To be “worth your salt” is a compliment, derived from ancient Roman times when soldiers’ wages were paid in salt because it was so valuable. Our bodies have a need for salt that can result in cravings. And now researchers have found that the pathways in the brain that control our appetite for salt are also the ones that cause us to crave addictive drugs.
Scientists from Duke University Medical Center in Durham, North Carolina and the University of Melbourne in Australia teamed up and found that the nerve connections stimulated by the instinctive appetite for salt are the same grouping associated with cocaine or heroin addiction.1 These genes are all regulated in the hypothalamus of the brain, which controls our levels of salt, water, energy, and reproduction, among other basic needs.
This study may help explain why an addiction to narcotics is so difficult to treat and overcome, especially when you are talking about complete withdrawal of the substance. It also provides quite a bit of food for thought (pun intended) about why certain people have such a strong appetite for salty, unhealthy items such as fast food. Not that it’s an excuse to indulge — my hypothalamus made me do it! — but simply a subject that scientists studying food addictions may want to explore further.
The research team focused on how particular genes turned on or off depending on whether rats were provided with salty water or deprived of it. To increase the rats’ salt appetite, the scientists either withheld salt and gave them a diuretic or they gave the rats the stress hormone ACTH to raise their bodies’ salt needs. The genes responded within minutes of the rats finally being provided with salt.
The rats with a hearty salt appetite experienced changes within the hypothalamus that made them more sensitive to dopamine, the brain’s “feel good” neurotransmitter, responsible for sensations of pleasure and reward. So, at its most primitive level, when the body is lacking salt and then increases its intake of salt, the hypothalamus triggers a feeling of satiety similar to that of a junkie getting a drug fix, but on a smaller scale.
Now, obviously you can’t compare eating salty foods to taking illegal narcotics. Drug addiction harms us, while salt is vital to us. Our bodies need salt to function properly as it is a primary component of the body’s extra-cellular fluids, helping carry nutrients into the cells. It also helps regulate other body functions, such as blood pressure and fluid volume, and works on the lining of blood vessels to keep the pressure balance normal.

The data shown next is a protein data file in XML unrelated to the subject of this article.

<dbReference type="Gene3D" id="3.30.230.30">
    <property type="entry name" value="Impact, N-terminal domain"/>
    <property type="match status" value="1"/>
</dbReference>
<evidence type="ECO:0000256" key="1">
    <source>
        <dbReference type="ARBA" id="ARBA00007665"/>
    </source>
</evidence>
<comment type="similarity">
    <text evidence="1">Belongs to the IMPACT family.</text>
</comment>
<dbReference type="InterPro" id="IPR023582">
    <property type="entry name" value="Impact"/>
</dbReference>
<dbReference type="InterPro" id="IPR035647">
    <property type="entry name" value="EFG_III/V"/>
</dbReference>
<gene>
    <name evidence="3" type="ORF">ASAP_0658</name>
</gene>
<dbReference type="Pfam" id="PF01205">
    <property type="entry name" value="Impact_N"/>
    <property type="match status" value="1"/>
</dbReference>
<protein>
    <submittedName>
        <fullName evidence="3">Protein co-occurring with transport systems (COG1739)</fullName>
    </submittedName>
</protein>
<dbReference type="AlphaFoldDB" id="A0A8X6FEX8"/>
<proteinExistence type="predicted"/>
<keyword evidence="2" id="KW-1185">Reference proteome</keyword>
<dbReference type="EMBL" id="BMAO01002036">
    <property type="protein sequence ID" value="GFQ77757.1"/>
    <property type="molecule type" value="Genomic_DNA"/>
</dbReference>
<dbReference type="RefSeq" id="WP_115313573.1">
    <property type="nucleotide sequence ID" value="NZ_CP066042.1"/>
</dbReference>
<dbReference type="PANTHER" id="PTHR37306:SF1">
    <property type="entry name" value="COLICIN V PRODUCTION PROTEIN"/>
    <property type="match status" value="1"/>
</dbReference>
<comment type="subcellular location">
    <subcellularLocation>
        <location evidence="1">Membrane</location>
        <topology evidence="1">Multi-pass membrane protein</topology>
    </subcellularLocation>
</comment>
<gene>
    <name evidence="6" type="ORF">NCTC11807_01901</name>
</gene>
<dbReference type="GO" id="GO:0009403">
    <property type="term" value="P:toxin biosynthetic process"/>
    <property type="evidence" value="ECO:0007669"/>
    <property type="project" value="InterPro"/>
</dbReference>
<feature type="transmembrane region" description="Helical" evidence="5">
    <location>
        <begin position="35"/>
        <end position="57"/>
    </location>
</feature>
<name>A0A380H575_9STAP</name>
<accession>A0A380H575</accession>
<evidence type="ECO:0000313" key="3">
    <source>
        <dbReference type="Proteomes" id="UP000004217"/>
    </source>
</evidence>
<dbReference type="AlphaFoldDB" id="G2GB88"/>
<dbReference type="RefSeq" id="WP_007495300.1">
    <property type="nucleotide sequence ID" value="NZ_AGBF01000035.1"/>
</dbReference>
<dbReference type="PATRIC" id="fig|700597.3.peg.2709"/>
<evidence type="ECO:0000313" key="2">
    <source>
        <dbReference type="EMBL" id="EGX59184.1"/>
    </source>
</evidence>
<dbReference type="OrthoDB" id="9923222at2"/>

But there are major differences in the kinds of salt we ingest. In today’s market, we have two distinct choices when it comes to salt: unrefined and refined. Unrefined salt is mainly sodium chloride with more than 50 other trace minerals. Refined salt is also mainly sodium chloride, but the trace minerals have been replaced by chemical additives.
Unrefined salt is either freshly dried from the sea or mined from ancient inland ocean beds — and it is all natural. Refined salt, on the other hand, is a manmade creation of the last century that contains anti-caking chemicals and added iodine. Iodine was added for those who lived inland and could not benefit from natural iodine found in seafood. Refined salt is created by processing sea salt at high temperatures, which alters the molecular structure of the salt, rendering it unfriendly to the human body, and removes the beneficial trace minerals.
Refined table salt upsets your fluid balance, dehydrates the cells of your body, and contains no trace minerals. The added iodine may have helped eliminate the incidence of goiter, but it has increased the incidence of hypothyroidism. And the anti-caking agents prevent the salt from mixing with water, which also prevents the salt from fulfilling one of its important functions: regulating hydration.
Therefore, if your body is craving salt as the rats’ bodies did in the Duke/University of Melbourne study, you need to choose and balance the salt in your diet wisely. Excess refined salt increases general appetite and decreases bone density. Use unrefined sea salt in moderation and make sure you get plenty of potassium in your diet to assist your body in utilizing the sodium. The more potassium in your diet, the more sodium you can handle. Also, read labels to limit refined salt intake from packaged foods, and minimize fast food consumption since most of it is off the charts in refined sodium levels.
1 Liedtke, Wolfgang B.; McKinley, Michael J.; et al. “Relation of Addiction Genes to Hypothalamic Gene Changes Subserving Genesis and Gratification of a Classic Instinct, Sodium Appetite.” Proceedings of the National Academy of Sciences of the United States of America. 11 July 2011. National Academy of Sciences. 4 August 2011. <http://www.pnas.org/content/108/30/12509.abstract?sid=611a7af6-4d84-46d5-951f-049a484cb80b>.